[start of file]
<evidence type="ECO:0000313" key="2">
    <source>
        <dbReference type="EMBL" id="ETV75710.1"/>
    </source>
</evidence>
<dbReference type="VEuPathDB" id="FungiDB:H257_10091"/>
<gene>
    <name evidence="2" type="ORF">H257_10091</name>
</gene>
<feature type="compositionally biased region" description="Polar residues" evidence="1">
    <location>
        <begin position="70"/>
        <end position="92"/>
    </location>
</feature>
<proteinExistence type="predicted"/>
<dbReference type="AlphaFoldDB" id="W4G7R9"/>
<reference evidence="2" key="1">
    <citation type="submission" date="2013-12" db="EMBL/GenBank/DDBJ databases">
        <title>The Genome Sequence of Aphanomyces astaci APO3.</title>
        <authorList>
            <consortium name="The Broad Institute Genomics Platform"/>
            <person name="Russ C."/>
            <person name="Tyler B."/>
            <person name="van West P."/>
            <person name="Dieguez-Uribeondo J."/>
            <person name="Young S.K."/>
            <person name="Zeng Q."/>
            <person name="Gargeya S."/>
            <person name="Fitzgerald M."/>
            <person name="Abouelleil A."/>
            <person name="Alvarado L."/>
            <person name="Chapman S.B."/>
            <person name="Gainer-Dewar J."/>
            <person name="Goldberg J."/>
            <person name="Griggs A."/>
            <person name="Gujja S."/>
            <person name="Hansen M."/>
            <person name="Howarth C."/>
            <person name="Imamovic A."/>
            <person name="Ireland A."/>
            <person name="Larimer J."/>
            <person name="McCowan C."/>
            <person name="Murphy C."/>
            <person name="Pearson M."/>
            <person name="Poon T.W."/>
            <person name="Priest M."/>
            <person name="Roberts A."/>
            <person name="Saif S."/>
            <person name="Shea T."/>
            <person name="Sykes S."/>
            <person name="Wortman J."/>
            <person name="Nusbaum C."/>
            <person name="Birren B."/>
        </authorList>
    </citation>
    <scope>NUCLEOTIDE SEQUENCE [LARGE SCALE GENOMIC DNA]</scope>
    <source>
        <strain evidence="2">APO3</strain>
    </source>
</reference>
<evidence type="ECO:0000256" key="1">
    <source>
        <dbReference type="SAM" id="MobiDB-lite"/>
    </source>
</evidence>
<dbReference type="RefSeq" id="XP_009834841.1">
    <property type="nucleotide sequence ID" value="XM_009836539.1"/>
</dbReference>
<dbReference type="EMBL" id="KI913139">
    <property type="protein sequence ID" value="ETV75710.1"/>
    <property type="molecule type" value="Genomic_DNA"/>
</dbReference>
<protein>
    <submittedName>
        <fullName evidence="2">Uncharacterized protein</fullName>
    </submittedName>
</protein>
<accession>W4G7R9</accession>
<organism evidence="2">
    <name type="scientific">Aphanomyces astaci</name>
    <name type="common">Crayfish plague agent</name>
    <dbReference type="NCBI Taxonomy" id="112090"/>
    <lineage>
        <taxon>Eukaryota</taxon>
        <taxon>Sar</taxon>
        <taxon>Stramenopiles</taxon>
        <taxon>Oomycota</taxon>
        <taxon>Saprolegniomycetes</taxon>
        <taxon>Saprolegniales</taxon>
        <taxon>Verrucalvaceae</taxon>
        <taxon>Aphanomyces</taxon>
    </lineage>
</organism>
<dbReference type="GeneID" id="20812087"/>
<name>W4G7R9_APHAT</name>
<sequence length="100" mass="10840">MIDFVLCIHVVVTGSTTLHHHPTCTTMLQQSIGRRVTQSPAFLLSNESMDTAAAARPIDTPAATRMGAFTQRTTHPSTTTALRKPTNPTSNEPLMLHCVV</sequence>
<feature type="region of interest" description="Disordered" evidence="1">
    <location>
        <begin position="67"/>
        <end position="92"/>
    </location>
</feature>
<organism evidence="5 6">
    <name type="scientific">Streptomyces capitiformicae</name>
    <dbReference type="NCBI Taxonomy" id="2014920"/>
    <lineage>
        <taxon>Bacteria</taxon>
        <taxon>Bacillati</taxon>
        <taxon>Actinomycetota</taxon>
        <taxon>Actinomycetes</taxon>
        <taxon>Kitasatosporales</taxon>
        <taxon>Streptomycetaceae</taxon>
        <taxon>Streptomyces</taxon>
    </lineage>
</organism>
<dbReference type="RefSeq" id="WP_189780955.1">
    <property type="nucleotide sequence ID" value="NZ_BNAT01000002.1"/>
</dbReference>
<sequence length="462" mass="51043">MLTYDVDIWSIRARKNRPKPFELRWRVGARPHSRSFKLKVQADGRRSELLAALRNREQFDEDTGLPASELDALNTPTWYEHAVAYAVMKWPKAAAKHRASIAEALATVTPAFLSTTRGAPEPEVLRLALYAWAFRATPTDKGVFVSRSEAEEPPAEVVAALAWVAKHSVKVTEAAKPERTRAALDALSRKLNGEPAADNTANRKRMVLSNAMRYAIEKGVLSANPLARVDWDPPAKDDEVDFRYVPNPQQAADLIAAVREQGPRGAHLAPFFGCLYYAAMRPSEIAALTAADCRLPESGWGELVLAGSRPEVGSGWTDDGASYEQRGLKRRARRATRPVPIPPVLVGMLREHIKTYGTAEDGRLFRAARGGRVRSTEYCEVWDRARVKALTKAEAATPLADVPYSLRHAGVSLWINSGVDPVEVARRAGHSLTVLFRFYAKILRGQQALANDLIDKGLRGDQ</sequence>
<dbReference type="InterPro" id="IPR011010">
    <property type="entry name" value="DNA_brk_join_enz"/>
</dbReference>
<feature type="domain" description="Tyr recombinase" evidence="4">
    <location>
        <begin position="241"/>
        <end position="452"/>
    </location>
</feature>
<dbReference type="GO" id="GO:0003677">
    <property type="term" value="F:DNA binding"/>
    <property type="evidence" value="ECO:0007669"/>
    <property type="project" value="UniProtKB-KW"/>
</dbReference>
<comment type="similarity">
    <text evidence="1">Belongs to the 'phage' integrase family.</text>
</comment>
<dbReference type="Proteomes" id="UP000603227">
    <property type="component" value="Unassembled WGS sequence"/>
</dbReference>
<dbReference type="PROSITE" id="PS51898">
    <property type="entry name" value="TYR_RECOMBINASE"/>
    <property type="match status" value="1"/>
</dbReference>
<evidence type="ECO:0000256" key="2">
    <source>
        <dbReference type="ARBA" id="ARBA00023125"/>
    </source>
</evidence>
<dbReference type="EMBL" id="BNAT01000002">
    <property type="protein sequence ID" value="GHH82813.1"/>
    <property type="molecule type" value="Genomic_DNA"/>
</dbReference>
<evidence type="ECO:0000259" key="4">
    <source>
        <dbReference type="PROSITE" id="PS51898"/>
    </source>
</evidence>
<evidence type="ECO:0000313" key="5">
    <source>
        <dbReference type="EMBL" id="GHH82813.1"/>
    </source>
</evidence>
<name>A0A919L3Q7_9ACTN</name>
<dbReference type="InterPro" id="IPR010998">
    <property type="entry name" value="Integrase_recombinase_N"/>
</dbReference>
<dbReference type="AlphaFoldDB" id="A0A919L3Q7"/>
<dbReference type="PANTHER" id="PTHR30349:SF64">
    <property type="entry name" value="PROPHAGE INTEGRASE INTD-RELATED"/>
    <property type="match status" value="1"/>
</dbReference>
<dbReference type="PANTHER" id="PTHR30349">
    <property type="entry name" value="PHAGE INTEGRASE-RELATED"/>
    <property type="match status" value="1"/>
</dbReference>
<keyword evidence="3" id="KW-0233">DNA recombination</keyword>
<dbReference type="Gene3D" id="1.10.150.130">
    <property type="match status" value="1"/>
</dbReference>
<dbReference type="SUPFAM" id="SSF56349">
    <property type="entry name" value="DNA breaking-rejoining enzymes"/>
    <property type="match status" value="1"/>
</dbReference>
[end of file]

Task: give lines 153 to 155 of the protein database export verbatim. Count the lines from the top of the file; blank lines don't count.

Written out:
</dbReference>
<evidence type="ECO:0000259" key="4">
    <source>